During the study period, law enforcement, family and household members were permitted to petition for a GVRO. There are three types of GVROs: emergency orders, lasting 21 days and available only to law enforcement; temporary orders, also lasting 21 days but available to all petitioners; and orders issued after a hearing, which lasted for 1 year during the study period (and up to 5 years beginning September 2020). Respondents are required to relinquish their firearms and ammunition to law enforcement or a licensed firearm dealer within 24 hours of being served an emergency or temporary order. When a short-term order is issued, a hearing is scheduled 21 days later, wherein a judge determines whether the respondent still poses a danger to themselves or others and rules on whether the order should be extended, terminated or let to expire.

Data collection

We identified all respondents to GVROs filed 2016–2018 with data from the California Restraining and Protective Order System provided by CA DOJ. We used this information to request case records from individual county courts across the state. We completed these requests in November 2019 and received the last court file in March 2020.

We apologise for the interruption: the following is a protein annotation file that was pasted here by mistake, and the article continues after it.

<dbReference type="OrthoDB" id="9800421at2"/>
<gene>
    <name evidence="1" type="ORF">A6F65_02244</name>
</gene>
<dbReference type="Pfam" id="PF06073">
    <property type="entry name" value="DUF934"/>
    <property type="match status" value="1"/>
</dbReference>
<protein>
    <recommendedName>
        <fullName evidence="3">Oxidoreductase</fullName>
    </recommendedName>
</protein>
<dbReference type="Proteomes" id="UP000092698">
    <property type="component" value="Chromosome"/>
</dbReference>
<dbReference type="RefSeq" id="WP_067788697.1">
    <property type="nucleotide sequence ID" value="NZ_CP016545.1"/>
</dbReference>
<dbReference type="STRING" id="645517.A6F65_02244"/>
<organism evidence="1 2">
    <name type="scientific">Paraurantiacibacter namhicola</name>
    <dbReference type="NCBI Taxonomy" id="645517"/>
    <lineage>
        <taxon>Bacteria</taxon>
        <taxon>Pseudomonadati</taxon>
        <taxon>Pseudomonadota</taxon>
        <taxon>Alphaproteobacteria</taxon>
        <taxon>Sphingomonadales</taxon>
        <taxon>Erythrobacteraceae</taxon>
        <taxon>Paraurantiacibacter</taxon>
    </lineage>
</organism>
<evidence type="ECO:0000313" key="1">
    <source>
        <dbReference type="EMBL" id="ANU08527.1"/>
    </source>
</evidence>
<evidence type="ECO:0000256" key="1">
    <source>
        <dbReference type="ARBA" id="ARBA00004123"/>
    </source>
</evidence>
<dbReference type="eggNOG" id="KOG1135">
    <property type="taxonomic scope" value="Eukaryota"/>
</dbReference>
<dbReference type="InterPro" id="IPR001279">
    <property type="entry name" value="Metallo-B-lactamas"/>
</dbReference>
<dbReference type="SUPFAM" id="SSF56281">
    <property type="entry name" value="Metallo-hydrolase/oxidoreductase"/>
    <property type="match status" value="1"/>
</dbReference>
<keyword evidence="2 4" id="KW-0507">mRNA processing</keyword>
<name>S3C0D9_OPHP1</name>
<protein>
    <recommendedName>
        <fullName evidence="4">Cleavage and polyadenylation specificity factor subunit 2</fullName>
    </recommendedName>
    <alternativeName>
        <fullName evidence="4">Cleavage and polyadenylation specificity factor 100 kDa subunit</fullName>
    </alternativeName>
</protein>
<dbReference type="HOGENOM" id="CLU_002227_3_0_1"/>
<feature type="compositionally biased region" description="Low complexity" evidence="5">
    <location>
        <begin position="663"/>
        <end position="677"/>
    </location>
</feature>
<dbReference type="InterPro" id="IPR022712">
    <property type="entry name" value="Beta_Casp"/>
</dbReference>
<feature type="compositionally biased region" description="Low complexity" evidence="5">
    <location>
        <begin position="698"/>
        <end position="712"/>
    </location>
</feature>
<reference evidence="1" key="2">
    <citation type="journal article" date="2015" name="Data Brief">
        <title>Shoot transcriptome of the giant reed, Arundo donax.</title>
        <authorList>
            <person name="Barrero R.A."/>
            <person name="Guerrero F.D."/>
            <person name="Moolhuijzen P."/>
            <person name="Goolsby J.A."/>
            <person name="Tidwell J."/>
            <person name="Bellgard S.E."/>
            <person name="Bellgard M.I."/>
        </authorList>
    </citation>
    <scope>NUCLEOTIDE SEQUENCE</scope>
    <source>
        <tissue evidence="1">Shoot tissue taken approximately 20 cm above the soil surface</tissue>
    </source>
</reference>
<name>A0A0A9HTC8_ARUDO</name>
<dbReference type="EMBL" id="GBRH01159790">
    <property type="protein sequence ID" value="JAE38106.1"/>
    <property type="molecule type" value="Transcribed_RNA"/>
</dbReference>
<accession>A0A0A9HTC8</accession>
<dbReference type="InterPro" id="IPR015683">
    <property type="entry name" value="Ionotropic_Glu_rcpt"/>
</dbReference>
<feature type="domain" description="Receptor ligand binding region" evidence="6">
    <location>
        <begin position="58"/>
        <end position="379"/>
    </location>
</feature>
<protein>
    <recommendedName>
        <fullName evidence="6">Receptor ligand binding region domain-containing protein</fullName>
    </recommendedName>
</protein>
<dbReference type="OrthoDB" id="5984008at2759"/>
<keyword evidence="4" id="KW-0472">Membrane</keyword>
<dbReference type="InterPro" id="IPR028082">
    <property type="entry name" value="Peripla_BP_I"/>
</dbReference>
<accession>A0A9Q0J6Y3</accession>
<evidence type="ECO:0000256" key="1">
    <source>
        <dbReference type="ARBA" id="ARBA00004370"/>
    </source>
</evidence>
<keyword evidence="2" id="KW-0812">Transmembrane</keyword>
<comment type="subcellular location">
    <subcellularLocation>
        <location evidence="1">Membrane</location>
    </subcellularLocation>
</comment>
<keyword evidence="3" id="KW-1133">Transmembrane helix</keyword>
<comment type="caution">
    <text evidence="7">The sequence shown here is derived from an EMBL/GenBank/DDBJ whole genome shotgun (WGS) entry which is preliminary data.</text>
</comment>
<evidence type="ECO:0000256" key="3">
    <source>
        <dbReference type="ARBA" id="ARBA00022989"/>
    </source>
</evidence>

We determined whether respondents were alive in the study period by querying LexisNexis Risk Solutions in August 2020. Cause of death was determined from death certificates from the California Department of Public Health (received in June 2021). Mortality data were linked to GVRO data using respondent name and date of birth.

Measures and analysis

From the court documents, we abstracted information on respondent demographics, circumstances resulting in the GVRO, respondent risk factors, the GVRO process, and firearm access and removal. We used Microsoft Forms to abstract basic case details from the GVRO forms and Dedoose qualitative software to abstract information from narratives found in the court documents. Although they vary in length and detail, case narratives are always provided by the petitioner, occasionally by other parties (eg, in supporting documents such as police reports) and rarely by the respondent (in a formal response to the order). Our codebook is included as online supplemental emethods.

A small team of analysts trained and oversaw two student assistants, who carried out the abstraction. Abstractors double coded all cases for the GVRO forms abstraction and a random 20% sample for the case narrative abstraction, crosschecking their coding for consistency. After double coding these cases, the abstractors had reached consensus, allowing for single coding of the remaining narratives. Abstractors met with team members weekly to discuss questions, resolve discrepancies and refine the codebook.

We compared the demographics of respondents with two groups. While respondents need not have firearm access to qualify for a GVRO, we found that, in practice, they are very likely to be firearm owners (see the Results section). We, therefore, compared them to firearm owners in California using state-representative data from the 2018 California Safety and Wellbeing Survey.12 To provide broader context, we compared them with the general state population using data from the American Community Survey.